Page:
Morton's strong outing lifts Pirates over Marlins
Charlie Morton said the last thing to come back after Tommy John surgery is control. It was absent in his previous start but returned Wednesday when he led the Pirates to a 4-2 win over the Marlins.
Morton (4-3, 3.88 ERA) did a better job keeping his two-seam fastball down in the zone, allowing two runs and six hits — and no walks — over seven innings. He helped the Pirates improve to a season-best 25 games over .500 (69-44).
“I am coming off a major arm surgery— that's just the reality of it,” said Morton, who is a little more than a year removed from surgery. “I'm going to have misfires, and you can see that against St. Louis. I'm running balls way in on lefties, casting balls on righties. I'm misfiring occasionally. I'm having moments like ‘Whoa, where did that come from?'
“It's part of rehab. It's part of coming back from surgery. It's really frustrating. I'm sure it's frustrating to watch. The last thing to come back is control. ... It's figuring out how to pitch again.”
Morton took a step forward Wednesday. Morton hit catcher Russell Martin's target, low and away, against Giancarlo Stanton in the first, forcing the Marlins' slugger to pound a low two-seamer into the ground. It was one of 13 groundouts recorded by Morton. The next batter, Logan Morrison, swung over the top of a biting two-seamer.
Morton said he's relying more on his two-seam fastball this year, essentially becoming a two-pitch pitcher.
“We were just trying to keep the sinker down on both sides of the plate,” Morton said.
The right-hander also had command of his curveball, burying it low and outside to get Ed Lucas and Morrison swinging in the sixth. Three of his five strikeouts came via the curveball.
“He's got pitches to get outs and get on a roll,” Pirates manager Clint Hurdle said. “The curveball was a much better pitch. The challenge with Charlie is consistency.”
Morton's only lapse in command came in the fourth. He allowed a leadoff single to Stanton, and a fastball drifted over the center of the plate to Morrison, who doubled. Donovan Solano followed with a bloop single to give the Marlins a 1-0 lead. An Adeiny Hechavarria double-play grounder scored Morrison to give the Marlins a 2-0 lead.
Morton had better command than Marlins starter Tom Koehler.
In the bottom of the fourth, Andrew McCutchen smashed a Koehler fastball into the right-center field seats for his 16th home run. In the fifth, a Koehler wild pitch allowed Josh Harrison to advance to third and Jordy Mercer to move to second.
Morton slapped a Koehler pitch that caught too much of the plate to right for an RBI single to plate Harrison and tie the score. Starling Marte was next up and showed bunt. Koehler threw a 92 mph fastball traveling toward Marte's face. Marte managed to get out of the way, and the ball sailed to the backstop. Mercer scored on the wild pitch to give the Pirates a 3-2 lead.
“The play was a safety squeeze,” Hurdle said. “I don't know what the pitcher was thinking.”
The Pirates added an insurance run in the eighth. Neil Walker scored on Pedro Alvarez's sacrifice fly.
Show commenting policy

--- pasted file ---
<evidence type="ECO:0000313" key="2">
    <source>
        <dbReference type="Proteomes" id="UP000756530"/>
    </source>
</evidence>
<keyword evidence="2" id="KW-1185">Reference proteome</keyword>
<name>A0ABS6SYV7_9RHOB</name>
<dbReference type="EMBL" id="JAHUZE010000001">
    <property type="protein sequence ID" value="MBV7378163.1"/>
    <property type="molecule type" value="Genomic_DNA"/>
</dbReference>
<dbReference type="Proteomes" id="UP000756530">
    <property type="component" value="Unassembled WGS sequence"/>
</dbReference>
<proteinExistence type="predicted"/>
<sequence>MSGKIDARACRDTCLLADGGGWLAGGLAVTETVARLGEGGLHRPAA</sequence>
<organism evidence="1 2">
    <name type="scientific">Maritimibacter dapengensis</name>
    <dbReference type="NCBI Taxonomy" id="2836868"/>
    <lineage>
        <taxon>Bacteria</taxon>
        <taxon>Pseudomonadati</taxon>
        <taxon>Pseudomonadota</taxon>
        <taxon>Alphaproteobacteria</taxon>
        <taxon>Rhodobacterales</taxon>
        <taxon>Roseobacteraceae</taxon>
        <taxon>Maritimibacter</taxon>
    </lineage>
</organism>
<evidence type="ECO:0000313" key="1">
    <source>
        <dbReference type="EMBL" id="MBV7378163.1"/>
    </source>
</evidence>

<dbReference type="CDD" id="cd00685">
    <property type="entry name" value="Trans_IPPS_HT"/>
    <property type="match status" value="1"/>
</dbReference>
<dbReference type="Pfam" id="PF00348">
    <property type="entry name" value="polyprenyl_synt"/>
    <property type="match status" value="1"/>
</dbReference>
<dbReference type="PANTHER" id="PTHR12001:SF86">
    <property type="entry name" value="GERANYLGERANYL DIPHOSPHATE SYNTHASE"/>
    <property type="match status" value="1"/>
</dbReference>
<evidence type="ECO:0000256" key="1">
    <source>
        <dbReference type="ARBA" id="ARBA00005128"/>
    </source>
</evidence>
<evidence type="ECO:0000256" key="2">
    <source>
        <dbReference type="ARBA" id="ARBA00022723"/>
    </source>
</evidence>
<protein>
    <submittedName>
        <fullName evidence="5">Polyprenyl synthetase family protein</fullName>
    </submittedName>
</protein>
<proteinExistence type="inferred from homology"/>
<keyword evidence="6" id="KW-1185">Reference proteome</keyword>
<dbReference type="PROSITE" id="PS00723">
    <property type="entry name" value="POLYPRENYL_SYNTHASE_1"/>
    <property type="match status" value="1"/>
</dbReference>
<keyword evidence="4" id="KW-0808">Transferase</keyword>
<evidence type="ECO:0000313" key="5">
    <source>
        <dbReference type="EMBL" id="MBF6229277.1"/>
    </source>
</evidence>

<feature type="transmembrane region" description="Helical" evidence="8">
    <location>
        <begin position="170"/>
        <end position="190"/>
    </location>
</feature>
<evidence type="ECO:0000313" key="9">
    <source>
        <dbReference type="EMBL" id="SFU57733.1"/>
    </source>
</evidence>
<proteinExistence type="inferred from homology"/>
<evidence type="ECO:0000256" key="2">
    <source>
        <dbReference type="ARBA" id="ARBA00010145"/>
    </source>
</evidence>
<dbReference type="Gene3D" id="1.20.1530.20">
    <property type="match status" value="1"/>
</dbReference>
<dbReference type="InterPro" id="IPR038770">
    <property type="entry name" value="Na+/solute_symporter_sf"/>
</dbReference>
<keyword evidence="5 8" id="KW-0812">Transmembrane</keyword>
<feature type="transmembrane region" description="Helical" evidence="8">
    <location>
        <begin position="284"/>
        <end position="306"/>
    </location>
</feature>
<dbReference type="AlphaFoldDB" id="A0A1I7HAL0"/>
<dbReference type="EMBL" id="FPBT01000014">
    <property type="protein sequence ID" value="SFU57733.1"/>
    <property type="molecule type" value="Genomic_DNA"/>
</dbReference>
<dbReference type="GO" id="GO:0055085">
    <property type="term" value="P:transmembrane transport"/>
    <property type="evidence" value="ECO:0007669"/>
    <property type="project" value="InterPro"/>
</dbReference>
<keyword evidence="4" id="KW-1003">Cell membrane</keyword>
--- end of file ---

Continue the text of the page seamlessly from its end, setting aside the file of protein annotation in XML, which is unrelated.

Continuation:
TribLive commenting policy
You are solely responsible for your comments and by using TribLive.com you agree to our Terms of Service.
We moderate comments. Our goal is to provide substantive commentary for a general readership. By screening submissions, we provide a space where readers can share intelligent and informed commentary that enhances the quality of our news and information.
While most comments will be posted if they are on-topic and not abusive, moderating decisions are subjective. We will make them as carefully and consistently as we can. Because of the volume of reader comments, we cannot review individual moderation decisions with readers.
We value thoughtful comments representing a range of views that make their point quickly and politely. We make an effort to protect discussions from repeated comments either by the same reader or different readers.
We follow the same standards for taste as the daily newspaper. A few things we won't tolerate: personal attacks, obscenity, vulgarity, profanity (including expletives and letters followed by dashes), commercial promotion, impersonations, incoherence, proselytizing and SHOUTING. Don't include URLs to Web sites.
We do not edit comments. They are either approved or deleted. We reserve the right to edit a comment that is quoted or excerpted in an article. In this case, we may fix spelling and punctuation.
We welcome strong opinions and criticism of our work, but we don't want comments to become bogged down with discussions of our policies and we will moderate accordingly.
We appreciate it when readers and people quoted in articles or blog posts point out errors of fact or emphasis and will investigate all assertions. But these suggestions should be sent via e-mail. To avoid distracting other readers, we won't publish comments that suggest a correction. Instead, corrections will be made in a blog post or in an article.
- Rossi: Brawl for ADs between Pitt and WVU
- Trained teachers, staff to treat allergic students under Pennsylvania law
- Fleury’s career-best 6th shutout lifts Penguins over Avalanche in overtime
- Valley reaches out to brighten East Deer cancer patient’s holiday
- ‘Foxcatcher’ filmmaker Miller drawn to odd story
- Youngwood fire department, recalling community’s help in dark hour, reaches out to homeless family
- Steelers must be creative in providing snaps for linebackers
- Analysis: Misunderstood Chryst served Pitt well
- LaBar: Comparing NXT to WWE
- Time is of essence for Pitt in finding football coach, athletic director
- Veteran tight end Miller’s blocking skill crucial to success to Steelers running game